# Homework Help: Double integral and polar cordinates other problem.

1. Nov 16, 2012

### christian0710

If we have to find the volume, written in polar cordinates, inside this sphere X2+y2+z2=16 and outside this cylinder x2+y2=4

How should I approach this?
Could I take the sphere function and reqrite in polar cordinates z=√(16-X2-y2) which is the same as z=√(16-r2)

But then I have to make r depend on a function of the cylinder right?

so x2+y2=4 ---> r2=4 so r=2 this must be the boundaries of the cylinder..

Now I get a bit confused. Do we subtract the sphere function from the cylinder function? Or do we make the cylinder function a function that r depends on?

2. Nov 16, 2012

### SammyS

Staff Emeritus
What does r have to be to be outside the cylinder?

3. Nov 17, 2012

### christian0710

Hmm then this would make sense 2<r<4 because the cylinder has a radius of 2, so i guess the theta would go from 0 to 2pi ?

4. Nov 17, 2012

### SammyS

Staff Emeritus
Yes.

What is the function you integrate, i.e., what is your integrand?

5. Nov 17, 2012

### christian0710

The function we want to integrate must be the sphere, right?
X^2+y^2+z^2=16 so if we isolate z we must get z=√(16-X^2-y^2) and written in polar form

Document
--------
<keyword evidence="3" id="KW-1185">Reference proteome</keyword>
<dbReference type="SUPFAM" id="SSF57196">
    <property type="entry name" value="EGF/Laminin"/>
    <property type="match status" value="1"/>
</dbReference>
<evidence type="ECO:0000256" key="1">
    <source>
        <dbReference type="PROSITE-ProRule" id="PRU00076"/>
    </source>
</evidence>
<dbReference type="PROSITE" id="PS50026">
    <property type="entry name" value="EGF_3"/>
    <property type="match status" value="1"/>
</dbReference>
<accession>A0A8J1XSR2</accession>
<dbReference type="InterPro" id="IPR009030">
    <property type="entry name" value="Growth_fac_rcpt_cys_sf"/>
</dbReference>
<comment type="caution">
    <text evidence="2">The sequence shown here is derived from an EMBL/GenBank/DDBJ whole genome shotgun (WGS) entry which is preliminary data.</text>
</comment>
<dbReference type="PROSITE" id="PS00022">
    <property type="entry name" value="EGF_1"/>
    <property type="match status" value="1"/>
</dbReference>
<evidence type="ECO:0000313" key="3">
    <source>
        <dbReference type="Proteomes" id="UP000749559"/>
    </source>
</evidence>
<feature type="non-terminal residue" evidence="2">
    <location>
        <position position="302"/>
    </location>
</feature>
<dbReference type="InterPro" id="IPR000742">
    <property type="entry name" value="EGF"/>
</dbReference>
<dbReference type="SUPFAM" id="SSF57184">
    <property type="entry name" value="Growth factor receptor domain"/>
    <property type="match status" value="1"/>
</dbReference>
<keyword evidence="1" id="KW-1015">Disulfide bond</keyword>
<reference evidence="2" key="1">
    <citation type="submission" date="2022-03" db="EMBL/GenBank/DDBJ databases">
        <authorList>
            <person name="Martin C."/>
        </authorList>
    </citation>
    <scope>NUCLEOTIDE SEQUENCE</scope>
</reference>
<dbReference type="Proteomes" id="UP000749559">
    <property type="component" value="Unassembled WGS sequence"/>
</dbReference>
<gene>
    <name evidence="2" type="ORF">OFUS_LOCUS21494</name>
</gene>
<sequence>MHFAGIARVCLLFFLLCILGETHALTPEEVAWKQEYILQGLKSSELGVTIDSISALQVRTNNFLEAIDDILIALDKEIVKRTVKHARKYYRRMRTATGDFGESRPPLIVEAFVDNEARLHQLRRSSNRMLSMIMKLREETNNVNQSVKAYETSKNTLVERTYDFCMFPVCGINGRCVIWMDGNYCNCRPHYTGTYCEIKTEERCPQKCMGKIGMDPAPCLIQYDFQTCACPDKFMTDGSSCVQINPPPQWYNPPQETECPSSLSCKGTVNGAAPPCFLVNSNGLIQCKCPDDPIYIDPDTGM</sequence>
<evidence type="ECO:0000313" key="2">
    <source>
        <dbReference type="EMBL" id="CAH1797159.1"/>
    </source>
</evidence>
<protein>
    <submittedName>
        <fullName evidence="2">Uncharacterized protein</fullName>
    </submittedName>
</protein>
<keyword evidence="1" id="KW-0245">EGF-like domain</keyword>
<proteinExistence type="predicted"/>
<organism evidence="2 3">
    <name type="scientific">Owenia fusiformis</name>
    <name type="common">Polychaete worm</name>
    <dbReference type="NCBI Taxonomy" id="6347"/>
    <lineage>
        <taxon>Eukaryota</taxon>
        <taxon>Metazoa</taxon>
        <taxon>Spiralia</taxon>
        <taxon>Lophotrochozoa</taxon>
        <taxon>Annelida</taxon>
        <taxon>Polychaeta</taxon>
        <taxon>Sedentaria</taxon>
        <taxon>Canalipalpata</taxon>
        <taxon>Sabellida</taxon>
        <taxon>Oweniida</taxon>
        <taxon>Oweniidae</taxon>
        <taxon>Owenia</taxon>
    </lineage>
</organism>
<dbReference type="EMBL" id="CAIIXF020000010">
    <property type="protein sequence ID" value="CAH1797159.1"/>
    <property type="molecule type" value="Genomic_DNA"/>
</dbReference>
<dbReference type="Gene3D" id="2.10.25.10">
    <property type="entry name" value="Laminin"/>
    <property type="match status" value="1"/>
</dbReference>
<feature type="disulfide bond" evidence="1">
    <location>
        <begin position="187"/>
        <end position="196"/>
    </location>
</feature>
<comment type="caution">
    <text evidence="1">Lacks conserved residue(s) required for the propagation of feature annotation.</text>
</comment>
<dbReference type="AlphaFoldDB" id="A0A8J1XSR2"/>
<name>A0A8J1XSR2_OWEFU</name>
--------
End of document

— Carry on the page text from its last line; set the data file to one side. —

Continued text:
z=√(16-r^2) So this is the function we integrate?

6. Nov 17, 2012

### SammyS

Staff Emeritus
That's the equation for the top half of the sphere, the half for which z is positive.

7. Nov 17, 2012

### christian0710

I see, so if 2<r<4 and 0< theta< 2pi
Hmm so we could add two double integrals? one of the lower, and one of the upper sphere?

8. Nov 17, 2012

### SammyS

Staff Emeritus
... or multiply the first integral by 2, because of the symmetry involved.

Do you know what dxdy , the element of area, is in polar coordinates?

9. Nov 17, 2012

### christian0710

yes that's a smart solution :) The polar form of dxdy must be r*dr*dθ Right?

I assume it means the rectangles delta r times delta θ multiplied by the length r (a bit hard for me to visualize)

10. Nov 17, 2012

### christian0710

So 2*∫(∫((√(16-r^2) )*r,r,2,4),θ,0,2∏) This must be the solution? :)

11. Nov 17, 2012

### SammyS

Staff Emeritus
2*∫∫(√(16-r^2) )*r*dr*dθ; where r goes from 2 to 4, θ goes from 0 to 2π .

In my opinion, you should always include the differentials when writing an integral.

12. Nov 18, 2012

### christian0710

Ahh yes a good idea. Thank you very much for your help :)

13. Nov 18, 2012

### christian0710

Hmm but is there an easier way? Because (√16-r2)r is not that easy to do by hand, and id love to be able to do this by hand :)

14. Nov 18, 2012

### SammyS

Staff Emeritus
[STRIKE]Multiply through by r .[/STRIKE]

Putting the parentheses in the correct place gives
( √(16-r2) )r​

Do integration by substitution.

What is the derivative of 16-r2 ?

Last edited: Nov 18, 2012